Enter Africa Lagos Interviews: Sydney Idundun, Game Developer

Enter Africa Lagos
3 min readJul 22, 2020


Sydney Idundun

The budding game developer at Nuevo Games and student of systems engineering tells Adefoyeke Ajao about his work and his hopes for Nigeria’s gaming industry.

Who is Sydney Idundun? Can you tell us a little bit about yourself?
I am a 17-year-old boy currently studying systems engineering in the University of Lagos. I am very ambitious and love learning new things.

When, how and why did you start making games? What endeared you to game development and how has your background in systems engineering impacted on your craft?
I started learning about game development about a year ago, and it was something I was interested in during secondary school. What really solidified the idea was watching The Last Of Us 2 gameplay trailer last year. My background in systems engineering has helped me get started making game functionality, we have lots of programming courses in school and that has enabled me to learn scripting in game development much easier.

Which platforms have you worked with and which one is your favourite?
I have worked in Unreal Engine in secondary school, also Godot, but I have stuck with Unity since after. I think I prefer their API documentation and C# is my main programming language, so it just made more sense to stick with Unity. So I would say Unity is my favourite game engine.

What’s the biggest problem you’ve faced while working on a game and how did you solve it?
Making your game fit as many mobile phones as possible. I am currently developing 2D games for android and I am still working on the resolution issue; but I guess I’ll figure it out soon enough. Before that, my biggest problem was implementing AdMob plugins in Unity. I was able to solve that by just reading the documentation and understanding the code.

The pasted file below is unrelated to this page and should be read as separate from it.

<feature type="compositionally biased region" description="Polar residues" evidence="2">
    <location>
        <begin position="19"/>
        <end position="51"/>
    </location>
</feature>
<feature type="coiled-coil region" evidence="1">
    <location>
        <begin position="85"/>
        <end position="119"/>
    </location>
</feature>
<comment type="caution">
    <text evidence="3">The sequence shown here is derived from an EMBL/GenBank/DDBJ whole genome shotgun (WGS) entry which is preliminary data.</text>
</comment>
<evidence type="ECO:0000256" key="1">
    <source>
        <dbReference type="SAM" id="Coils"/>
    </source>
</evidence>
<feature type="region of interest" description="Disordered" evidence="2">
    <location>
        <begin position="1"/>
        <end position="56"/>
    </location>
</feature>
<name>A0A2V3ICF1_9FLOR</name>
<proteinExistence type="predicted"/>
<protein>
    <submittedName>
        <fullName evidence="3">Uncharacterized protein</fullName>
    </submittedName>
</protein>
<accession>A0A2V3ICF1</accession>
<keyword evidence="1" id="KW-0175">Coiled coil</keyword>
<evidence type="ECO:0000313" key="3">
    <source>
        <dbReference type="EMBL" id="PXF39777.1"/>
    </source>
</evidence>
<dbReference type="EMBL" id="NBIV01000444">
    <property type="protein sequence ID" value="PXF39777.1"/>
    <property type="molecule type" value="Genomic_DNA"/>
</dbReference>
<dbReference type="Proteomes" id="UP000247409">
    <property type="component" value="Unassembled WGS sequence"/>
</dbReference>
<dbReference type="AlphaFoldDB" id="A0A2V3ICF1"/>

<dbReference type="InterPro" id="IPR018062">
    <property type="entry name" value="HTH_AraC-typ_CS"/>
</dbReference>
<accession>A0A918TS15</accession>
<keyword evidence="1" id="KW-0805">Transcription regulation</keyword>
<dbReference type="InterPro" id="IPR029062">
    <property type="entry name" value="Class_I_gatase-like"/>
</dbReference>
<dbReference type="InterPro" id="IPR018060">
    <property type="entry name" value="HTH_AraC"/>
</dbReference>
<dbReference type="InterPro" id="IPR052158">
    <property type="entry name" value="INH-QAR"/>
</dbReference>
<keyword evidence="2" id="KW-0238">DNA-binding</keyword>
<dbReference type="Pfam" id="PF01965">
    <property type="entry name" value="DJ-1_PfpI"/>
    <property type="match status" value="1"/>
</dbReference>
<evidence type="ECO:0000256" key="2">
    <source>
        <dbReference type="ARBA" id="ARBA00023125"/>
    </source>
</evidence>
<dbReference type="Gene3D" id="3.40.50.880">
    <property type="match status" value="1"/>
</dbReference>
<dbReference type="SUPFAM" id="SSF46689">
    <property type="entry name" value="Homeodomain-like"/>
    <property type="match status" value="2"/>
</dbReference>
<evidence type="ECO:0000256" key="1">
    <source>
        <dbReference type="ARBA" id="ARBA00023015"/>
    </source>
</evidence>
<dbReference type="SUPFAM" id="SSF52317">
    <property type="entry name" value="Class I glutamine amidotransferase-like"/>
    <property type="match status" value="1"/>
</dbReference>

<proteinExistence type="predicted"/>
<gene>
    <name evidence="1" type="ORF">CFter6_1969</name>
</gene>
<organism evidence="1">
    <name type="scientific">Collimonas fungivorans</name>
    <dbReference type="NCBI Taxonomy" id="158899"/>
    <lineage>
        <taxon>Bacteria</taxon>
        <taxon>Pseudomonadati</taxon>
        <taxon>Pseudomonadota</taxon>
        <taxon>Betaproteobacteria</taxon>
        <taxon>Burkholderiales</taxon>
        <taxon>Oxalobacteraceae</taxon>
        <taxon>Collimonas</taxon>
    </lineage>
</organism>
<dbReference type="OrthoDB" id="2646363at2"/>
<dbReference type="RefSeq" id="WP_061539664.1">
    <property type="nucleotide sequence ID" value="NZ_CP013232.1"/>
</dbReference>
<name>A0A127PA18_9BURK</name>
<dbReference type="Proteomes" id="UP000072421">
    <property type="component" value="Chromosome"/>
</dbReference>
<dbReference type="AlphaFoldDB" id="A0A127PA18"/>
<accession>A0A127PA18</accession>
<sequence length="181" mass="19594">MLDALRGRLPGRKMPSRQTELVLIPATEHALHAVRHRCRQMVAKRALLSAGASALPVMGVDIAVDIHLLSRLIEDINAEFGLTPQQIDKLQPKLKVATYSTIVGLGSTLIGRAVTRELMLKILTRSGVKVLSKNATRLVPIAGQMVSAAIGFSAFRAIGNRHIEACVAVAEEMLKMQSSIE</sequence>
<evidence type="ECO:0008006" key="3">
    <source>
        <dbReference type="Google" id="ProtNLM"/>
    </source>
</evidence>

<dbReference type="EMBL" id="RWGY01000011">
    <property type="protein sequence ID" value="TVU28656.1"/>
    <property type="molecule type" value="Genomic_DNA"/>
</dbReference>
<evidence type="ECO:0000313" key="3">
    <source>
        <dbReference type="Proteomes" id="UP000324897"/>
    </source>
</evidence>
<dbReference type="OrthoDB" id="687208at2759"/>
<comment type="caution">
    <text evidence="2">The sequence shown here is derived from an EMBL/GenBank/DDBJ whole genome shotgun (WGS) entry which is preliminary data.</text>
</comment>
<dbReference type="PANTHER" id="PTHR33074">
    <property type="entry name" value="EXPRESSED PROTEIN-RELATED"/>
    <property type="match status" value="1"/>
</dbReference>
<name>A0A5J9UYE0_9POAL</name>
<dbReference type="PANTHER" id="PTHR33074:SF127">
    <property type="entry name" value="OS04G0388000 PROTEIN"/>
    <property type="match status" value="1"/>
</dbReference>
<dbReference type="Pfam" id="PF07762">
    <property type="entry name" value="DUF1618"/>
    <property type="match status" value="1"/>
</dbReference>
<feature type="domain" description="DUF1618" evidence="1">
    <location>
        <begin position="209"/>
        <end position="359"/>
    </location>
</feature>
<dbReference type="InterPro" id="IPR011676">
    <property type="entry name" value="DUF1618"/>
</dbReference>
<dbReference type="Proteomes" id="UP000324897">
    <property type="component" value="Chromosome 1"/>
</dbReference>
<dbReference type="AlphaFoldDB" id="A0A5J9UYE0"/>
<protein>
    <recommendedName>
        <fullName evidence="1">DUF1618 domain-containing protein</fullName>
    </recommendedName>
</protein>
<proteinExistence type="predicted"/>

Launch ©Nuevo Games

What do you find most rewarding about developing games?
Problem solving is the most rewarding thing in making games. I also like refactoring messy code.

How would you describe the local gaming scene? What have you learnt about it so far?
Frankly, there is less production of games in Nigeria. If any, it’s a very small scale. Nigerians do play games, however, none of which are ours. I also do not think the industry has put any effort in teaching the younger population. Even if they have, it’s not enough.

In your opinion, are there enough opportunities to learn about gaming in Nigeria? Are opportunities available, locally, for you to improve on your skill set?
No, I do not think there are enough opportunities in Nigeria for game design or even playing games. Frankly there also no available training or ways to improve your skill set we are just limited to what we can find on YouTube, blog posts and online courses, stuff like that.

How do you think the local gaming industry should be empowered and what kind of advancements would you like to see in the industry?
In Nigeria, making games isn’t really seen as anything. What we have mostly in Nigeria is web developers — front-end, back-end developers — and that’s because people have been made to see the value of those type of jobs. They have online conferences, back-up from big companies like Google. I think that the gaming industry should take the same path by providing courses for individuals to learn from, doing online conferences, making game jams, etc. It’s important to do something that will help others see this as something that is just as mentally tasking and important as any other development job.

What are you currently working on?
I am currently working on a game called Launch built for android devices.

What’s the one thing you wish you’d known about the industry when you started?
That it’s harder than it looks, but so is everything else.

To know more about Sydney Idundun’s work, follow him on Twitter @BLstardust

This interview series is part of Nigeria’s Gaming Industry: Opportunities, Challenges and Practices, a project supported by Goethe-Institut Nigeria.



Enter Africa Lagos

Enter Africa is a creative African network represented in 15 African countries, initiated by 15 Goethe-Instituts in Sub-Saharan Africa.